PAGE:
Well, section 720 allows for the court to refer an offender to a treatment program of some sort. It doesn't have to be a drug treatment program; it could be any type of program. But it does not take away the obligation of the court to impose a minimum penalty, even if the individual successfully completes the program.
If I can just point this out, the individuals who would go to a 720 treatment program would be individuals who are not eligible for the drug treatment court program. So individuals under the 720 approach would be individuals who possibly used a weapon to commit the offence or may have used violence to commit the offence. And the thinking here is that while those types of individuals would benefit from a treatment program, the nature of their offence was such that it still warranted at least a minimum penalty.
Under the 720 approach, once an individual has successfully completed the program, the court would have to impose the minimum, but would not necessarily impose more than the minimum. Depending on the circumstances, individuals who are open to the 720 approach could get considerably more than the minimum. It depends on the severity of the violence or the use of a weapon, and so on. It was felt that allowing the court to impose the minimum was the least we could do in light of the fact that these types of offences were of a much more serious nature than the type of offender who went into the drug treatment court program. And the judge, in those cases where an individual has successfully completed that approach or that program, could impose a lesser sentence--i.e. perhaps just the minimum--if an individual has successfully completed the 720 treatment program.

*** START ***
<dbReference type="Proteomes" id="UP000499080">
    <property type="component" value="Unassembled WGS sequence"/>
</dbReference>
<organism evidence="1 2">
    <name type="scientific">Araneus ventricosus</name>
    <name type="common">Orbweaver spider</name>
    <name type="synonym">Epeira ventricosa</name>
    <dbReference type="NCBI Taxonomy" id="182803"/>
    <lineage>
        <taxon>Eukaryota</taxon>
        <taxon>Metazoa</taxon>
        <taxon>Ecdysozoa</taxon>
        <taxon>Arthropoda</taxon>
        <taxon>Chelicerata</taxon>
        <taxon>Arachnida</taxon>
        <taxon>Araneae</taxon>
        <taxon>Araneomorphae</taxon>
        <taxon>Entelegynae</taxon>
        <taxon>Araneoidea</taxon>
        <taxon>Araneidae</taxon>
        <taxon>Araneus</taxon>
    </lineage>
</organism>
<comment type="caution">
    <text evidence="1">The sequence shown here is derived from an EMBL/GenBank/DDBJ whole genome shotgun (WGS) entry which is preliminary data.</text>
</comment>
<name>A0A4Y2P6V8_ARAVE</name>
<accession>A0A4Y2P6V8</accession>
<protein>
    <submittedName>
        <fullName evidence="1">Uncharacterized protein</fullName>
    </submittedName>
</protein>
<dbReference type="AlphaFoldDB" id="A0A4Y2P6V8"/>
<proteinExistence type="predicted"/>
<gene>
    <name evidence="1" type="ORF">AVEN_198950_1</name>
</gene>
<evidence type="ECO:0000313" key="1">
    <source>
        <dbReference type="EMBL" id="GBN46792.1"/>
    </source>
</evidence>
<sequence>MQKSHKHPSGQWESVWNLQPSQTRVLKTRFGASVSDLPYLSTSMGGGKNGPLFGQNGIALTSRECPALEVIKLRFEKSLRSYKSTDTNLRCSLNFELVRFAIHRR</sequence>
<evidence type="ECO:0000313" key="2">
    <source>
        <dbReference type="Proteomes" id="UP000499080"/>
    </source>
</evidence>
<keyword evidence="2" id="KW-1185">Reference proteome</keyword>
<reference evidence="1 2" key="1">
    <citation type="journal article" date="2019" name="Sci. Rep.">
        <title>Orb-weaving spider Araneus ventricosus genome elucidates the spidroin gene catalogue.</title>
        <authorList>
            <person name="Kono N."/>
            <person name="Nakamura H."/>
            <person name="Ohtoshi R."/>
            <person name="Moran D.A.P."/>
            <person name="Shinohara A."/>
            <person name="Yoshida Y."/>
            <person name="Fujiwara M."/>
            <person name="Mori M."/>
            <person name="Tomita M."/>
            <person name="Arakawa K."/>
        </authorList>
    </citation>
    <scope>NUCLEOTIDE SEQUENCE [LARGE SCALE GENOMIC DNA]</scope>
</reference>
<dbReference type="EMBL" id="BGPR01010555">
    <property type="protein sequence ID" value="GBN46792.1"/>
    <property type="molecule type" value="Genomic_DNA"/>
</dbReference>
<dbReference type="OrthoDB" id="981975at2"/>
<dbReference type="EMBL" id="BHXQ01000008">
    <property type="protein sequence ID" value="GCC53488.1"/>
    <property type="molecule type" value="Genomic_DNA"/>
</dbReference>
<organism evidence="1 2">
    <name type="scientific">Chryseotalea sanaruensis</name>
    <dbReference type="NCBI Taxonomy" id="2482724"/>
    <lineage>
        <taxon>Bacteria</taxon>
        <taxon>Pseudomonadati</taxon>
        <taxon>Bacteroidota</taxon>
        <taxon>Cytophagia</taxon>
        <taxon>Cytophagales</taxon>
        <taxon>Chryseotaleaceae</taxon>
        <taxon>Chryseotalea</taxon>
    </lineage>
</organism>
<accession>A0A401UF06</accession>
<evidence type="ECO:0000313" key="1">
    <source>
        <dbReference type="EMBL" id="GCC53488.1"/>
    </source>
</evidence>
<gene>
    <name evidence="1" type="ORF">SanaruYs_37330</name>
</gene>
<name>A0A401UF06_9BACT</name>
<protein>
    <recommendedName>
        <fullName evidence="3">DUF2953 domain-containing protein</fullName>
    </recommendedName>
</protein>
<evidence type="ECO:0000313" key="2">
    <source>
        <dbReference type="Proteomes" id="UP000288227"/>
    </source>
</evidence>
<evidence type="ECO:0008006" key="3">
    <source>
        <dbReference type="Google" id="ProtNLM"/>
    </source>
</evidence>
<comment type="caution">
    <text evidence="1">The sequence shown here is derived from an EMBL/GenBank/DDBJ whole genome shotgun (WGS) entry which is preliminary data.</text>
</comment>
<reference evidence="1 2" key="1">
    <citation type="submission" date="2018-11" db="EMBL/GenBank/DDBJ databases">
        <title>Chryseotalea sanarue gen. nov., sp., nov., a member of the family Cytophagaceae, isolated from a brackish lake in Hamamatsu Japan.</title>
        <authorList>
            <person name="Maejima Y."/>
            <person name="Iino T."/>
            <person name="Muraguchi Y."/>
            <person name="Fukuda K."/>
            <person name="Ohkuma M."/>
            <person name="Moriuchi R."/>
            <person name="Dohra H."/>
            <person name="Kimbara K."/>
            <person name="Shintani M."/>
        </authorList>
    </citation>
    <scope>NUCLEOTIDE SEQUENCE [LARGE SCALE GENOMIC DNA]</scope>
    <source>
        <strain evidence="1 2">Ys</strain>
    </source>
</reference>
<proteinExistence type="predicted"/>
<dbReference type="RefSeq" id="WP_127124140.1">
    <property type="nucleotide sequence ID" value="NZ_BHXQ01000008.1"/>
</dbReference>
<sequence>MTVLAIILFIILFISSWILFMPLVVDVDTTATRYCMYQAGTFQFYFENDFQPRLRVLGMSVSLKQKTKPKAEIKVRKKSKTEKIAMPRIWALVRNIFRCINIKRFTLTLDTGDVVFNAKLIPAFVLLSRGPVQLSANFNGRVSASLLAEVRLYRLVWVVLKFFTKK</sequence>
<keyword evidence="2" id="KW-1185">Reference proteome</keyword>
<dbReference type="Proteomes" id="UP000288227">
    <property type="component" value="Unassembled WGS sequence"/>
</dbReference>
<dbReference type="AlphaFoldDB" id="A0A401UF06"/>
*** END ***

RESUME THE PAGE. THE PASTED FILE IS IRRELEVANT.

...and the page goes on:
Just briefly, carrying on from that, it could also be a person who was thought to be harmless and the drug treatment program wasn't the place they should go, so they went under a 720. This would give the court the option of not having to provide the mandatory minimum sentence.
I basically said that maybe the drug treatment court wasn't the place for someone if the person appeared to be relatively harmless to the judge or jury. But if they need this other type of treatment--I don't know what it is, anger management or something--then this amendment would allow the court not to have to provide the mandatory minimum to a harmless person like that.
I want to provide a couple quick clarifications, so that everyone has a clear understanding of the purpose of this amendment.
You are right to say that it goes a little bit further. This will allow a judge, in circumstances where the programs provided for under section 720 apply—of course, everyone understands that there will still be minimum sentences—to ensure that no minimum sentence applies in two specific cases, namely in all cases where individuals have received the treatment provided for under paragraph (a) or (b). Do we all agree on that?
Mr. Chairman, allow me to quickly explain the purpose of this amendment, so that everyone knows exactly what we are voting on.
The idea here is that all individuals admitted to a drug addiction prevention program under paragraph (a) or subsection 720(2) of the Criminal Code, as Mr. Saint-Denis explained earlier, would be exempt from a mandatory minimum sentence. That does not mean that there would no longer be any minimum sentences. It simply means that these individuals could be exempt. That is the qualification that needed to be made here. I believe that people of good will sitting around sitting at this table will be inclined to support my amendment.
I simply want people to understand what the implications of that division are. There are no more amendments, but that does not mean that we do not want to take the time to check a number of points. Clause 8 will pass on division. In any cause, if you could slow down a little, that would be appreciated.